Everyone can appreciate cheering for the underdog.
And when it comes to draft prospects, nothing is more fun than trying to peg a player or two as the proverbial diamond in the rough. We got a potential 'steal of the draft' guy last April in LB Michael Mauti -- and while the jury is certainly still out (actually, the jury has yet to technically convene), Mauti is a fine example of a player with early round potential who slipped for whatever reason -- maybe it's injury, maybe it's level of competition, maybe it's a guy who is still raw and has a bit of untapped potential.
Last year, my guy was former Gopher CB Michael Carter -- and while he went undrafted, the Vikes still signed him as a UDFA and gave him a tryout in camp. Unfortunately for him (and us, as I still contend), he suffered a foot sprain early on and never got a chance to make the team. (Side note: he's still out there... hint hint...)
But that got me wanting to look ahead and see what 'underdog' types are out there for this draft -- Day 3 (or potentially undrafted) players who you hope your team will land, and years from now when they become starters you can look back and say, 'Yup, I saw that coming.'
Let's dive into the first of what I hope will be several prospects we look at over the coming months.
DT Caraun Reid, Princeton
Draft Projection: Mid-rd Pick
Let's begin with his career numbers for the stat junkies -- lots of starting experience in 3 yrs, and it would have been more had he not missed all but one game his sophomore year in 2010 due to a season-ending pectoral injury:
2 FFs (1 FR)
9 Pass Breakups
6 Blocked Kicks
I particularly like the last two stats, there -- from what I have seen, he likes to get his hands up when a pass is coming. Sound fundamentals. But six blocked kicks is very impressive -- three each in his final two seasons at Princeton. He will certainly have the opportunity to display that ability in the NFL and be an immediate contributor on Special Teams.
But there is absolutely more to Reid's game.
Generally speaking, his accolades are numerous (including three-time first-team All-Ivy League and Buck Buchanan Award finalist), and Todd McShay even called him the best prospect in the FCS at the beginning of this college season. Reid has accepted an invitation to play in the Senior Bowl -- only the second Princeton player to do so. I expect he'll stand out during those practices and we'll be hearing more about him on the national stage as we lead up to the Combine and draft.
On the field, he has a high motor and is not overpowered on one-on-one match-ups; which may explain why he is frequently double- and (per his coach) triple-teamed. He has the natural ability to anchor the DLine, but is versatile and athletic enough (4.8 forty) to play as a situational outside rusher at Princeton. Reid has a quick burst off the snap, and a strong bull rush.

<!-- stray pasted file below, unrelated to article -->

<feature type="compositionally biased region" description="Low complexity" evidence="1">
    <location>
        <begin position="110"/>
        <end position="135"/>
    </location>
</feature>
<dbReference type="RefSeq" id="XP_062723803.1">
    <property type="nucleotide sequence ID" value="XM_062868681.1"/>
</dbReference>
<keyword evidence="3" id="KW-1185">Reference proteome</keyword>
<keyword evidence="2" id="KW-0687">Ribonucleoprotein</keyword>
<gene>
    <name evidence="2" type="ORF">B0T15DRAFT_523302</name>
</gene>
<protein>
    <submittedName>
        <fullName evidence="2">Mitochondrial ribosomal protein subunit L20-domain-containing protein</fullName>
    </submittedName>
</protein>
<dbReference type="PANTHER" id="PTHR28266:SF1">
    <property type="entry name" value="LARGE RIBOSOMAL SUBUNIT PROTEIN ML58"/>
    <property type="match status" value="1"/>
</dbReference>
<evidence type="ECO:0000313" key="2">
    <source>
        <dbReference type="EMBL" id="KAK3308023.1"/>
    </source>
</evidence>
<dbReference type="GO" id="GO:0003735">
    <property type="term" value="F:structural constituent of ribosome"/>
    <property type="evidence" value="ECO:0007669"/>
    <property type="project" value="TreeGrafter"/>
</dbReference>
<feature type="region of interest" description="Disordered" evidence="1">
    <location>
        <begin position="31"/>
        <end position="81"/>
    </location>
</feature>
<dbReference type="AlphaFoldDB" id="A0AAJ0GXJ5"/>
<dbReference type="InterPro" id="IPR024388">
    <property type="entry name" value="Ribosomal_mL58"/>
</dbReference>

Off the field, Reid displays good character. He has a strong Christian background, both in his family (his father is a Bishop) and on campus (exec board position for Princeton's Christian Faith in Action group). And to preserve his final year of eligibility, Reid withdrew from his spring semester last year and accepted a low-paying job as a student aide working with younger kids. His work ethic is similarly strong -- during the last offseason, he worked with former player and DLine coach Chuck Smith to improve his game. As a fun side note, he's also a musical talent as a singer (which adds to my already strong bias, as my career is in music and my smarty-pants sister also attended Princeton).
Of course, there are perceived weaknesses to Reid as a prospect. The obvious case of facing inferior competition will likely jump to the forefront of the conversation. This has resulted in a self-admitted chip on his shoulder, but the level of competition doesn't worry me too much -- particularly when considering Reid was recruited by several FBS schools, including Marshall. However, naturally, he may be considered a bit of a project -- he didn't start playing football until high school, but I also believe that speaks to his talent and potential to develop into an even greater player.
So, how does this fit into the Vikings' draft plans??
Reid will be a guy to target in the 4th round -- potentially even our late 3rd rdr (via Seattle), if he impresses at the Senior Bowl, Combine and personal workouts.
And, how does he fit our defense, especially if we draft him with a valuable pick??
Well... it's not out of the realm of possibility that he could be converted to NT -- it simply remains to be seen how he holds up against NFL caliber talent. To get a feel for that, one option would be to re-sign Kevin Williams, provided he would be open to being our starting NT (something he has been outspokenly against, but he should absolutely consider for many reasons most fans already know).
More realistically, though, I believe Reid can backup Floyd at the 3-tech. And given his strengths, I would feel very comfortable using Reid in nickel sub-packages as a pass-rushing DT (as opposed to kicking a backup DE inside, as we have in recent years with Griffen). This would also allow the FO to go after a highly-touted NT earlier in the draft.
All in all, Reid has the potential to be a solid backup, role player and strong figure in the community. Perhaps we can strike gold and he could work his way into a starting role down the road.
Conclusion: Make. It. Happen.